Bloodroot, and double bloodroot, are plants with reddish rhizomes that have an orange sap. The sap color is the genus name Sanguinaria from the Latin – sanguinarius which means ‘bloody.’ “The red juice from the underground stem was used by Native Americans as a dye for baskets, clothing, and war paint, as well as for insect repellent.” Others do use the sap medicinally, but I am not one of them! Actually, I don’t think this happens any more. I include these plants in my garden because the are so beautiful and encouraging early in the spring. They usually bloom in April and into May in my garden. It is just a delight to have such welcoming plants early in the spring. Check out the Wisconsin Horticulture Extension.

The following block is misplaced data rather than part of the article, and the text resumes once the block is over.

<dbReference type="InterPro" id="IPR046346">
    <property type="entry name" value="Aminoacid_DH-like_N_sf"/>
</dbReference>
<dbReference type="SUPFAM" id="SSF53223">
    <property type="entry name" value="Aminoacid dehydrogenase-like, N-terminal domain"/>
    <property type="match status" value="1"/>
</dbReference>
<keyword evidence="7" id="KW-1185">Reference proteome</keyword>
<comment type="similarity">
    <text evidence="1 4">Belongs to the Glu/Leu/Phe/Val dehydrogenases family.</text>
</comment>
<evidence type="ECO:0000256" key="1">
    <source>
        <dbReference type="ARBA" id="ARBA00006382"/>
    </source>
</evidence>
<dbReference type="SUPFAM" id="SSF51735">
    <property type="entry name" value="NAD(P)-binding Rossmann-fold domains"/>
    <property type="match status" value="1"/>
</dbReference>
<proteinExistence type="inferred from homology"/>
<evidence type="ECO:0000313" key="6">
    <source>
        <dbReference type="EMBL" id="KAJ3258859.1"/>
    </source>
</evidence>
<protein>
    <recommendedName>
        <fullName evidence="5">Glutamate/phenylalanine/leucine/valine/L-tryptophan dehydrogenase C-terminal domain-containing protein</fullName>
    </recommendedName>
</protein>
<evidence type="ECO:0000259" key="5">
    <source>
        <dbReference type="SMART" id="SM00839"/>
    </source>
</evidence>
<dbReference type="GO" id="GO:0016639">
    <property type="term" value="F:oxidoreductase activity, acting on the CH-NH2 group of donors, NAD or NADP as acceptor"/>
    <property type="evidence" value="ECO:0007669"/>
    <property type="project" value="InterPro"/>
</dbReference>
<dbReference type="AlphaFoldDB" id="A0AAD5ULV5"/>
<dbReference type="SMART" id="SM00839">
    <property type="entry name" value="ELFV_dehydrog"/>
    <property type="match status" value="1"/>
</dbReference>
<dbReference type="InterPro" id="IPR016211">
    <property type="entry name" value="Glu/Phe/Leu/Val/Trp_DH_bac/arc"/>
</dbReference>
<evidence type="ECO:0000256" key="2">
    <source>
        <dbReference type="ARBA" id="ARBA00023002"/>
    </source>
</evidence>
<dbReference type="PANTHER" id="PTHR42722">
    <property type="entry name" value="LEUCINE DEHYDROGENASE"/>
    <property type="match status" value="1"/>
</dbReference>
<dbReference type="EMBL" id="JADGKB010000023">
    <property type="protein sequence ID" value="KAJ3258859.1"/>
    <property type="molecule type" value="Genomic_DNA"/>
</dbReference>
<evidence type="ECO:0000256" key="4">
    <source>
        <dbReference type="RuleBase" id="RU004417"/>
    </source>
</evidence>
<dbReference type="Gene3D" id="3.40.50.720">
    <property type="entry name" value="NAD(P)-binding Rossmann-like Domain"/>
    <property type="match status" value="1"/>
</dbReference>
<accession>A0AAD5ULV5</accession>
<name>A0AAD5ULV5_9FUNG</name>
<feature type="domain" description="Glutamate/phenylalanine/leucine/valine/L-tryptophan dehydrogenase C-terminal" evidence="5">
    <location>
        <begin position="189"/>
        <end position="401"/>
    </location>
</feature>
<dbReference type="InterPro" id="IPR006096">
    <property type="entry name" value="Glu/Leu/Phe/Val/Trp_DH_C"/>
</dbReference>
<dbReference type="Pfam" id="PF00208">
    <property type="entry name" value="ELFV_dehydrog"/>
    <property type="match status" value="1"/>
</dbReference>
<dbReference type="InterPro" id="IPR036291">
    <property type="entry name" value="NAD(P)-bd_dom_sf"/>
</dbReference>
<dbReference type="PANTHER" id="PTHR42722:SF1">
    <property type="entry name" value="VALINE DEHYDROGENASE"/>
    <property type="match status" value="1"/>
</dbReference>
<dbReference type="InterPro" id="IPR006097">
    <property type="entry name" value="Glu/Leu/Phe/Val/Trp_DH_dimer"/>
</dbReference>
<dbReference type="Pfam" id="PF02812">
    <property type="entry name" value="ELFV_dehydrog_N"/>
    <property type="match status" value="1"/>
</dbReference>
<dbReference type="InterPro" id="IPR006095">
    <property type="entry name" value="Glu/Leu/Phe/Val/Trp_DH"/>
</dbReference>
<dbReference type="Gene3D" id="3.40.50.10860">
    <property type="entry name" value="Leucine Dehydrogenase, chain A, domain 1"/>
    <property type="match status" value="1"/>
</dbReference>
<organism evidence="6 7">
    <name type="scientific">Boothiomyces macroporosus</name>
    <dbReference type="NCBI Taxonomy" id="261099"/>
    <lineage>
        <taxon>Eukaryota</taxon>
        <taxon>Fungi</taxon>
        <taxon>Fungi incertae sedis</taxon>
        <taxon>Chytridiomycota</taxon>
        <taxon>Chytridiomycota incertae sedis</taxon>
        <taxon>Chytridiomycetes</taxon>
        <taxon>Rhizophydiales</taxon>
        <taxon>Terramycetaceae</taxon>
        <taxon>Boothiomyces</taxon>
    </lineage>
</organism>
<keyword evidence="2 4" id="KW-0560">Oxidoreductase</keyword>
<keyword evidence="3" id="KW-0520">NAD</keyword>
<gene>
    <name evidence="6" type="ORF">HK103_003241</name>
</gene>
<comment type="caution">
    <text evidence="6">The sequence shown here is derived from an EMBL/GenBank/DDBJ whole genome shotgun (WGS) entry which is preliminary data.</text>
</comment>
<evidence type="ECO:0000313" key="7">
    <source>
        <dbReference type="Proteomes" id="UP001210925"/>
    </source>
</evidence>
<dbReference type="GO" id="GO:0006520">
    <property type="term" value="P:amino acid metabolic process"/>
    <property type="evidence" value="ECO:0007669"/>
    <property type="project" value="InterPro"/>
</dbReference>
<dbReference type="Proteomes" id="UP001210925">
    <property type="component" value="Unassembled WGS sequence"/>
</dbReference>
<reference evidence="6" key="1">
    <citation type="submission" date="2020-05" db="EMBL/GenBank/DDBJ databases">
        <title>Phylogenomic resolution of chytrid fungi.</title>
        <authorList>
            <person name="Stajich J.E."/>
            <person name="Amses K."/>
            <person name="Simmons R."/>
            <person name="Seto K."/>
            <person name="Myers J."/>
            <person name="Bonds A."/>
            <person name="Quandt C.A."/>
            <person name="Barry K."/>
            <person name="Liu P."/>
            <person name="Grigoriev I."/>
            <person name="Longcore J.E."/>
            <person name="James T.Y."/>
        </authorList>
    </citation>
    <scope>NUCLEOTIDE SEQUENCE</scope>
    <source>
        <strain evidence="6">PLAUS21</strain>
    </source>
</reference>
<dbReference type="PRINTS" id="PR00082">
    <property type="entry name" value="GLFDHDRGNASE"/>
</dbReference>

Sanguisorba canadensis, otherwise known as American Burnet is a very different plant. Even so if you take the word sanguisorba apart you get Sangui for red blood and Sorba defined as to staunch.
Sanguisorba canadensis, American Burnet, is a native plant, with whitish spikes instead of flowers. Even so, the spikes/flowers do attract pollinators. I have been very happy with this plant because because it does not mind a swamp. I won’t say our garden is a constant swamp, but our raised beds sometimes allow more water onto the bed that we like.
Sanguisorba is a handsome plant through the summer. I am happy to say that in the USA records, this is listed as rare.
I’m very glad that Sanguinaria and Sanguinsorba are both so happy in our wet garden.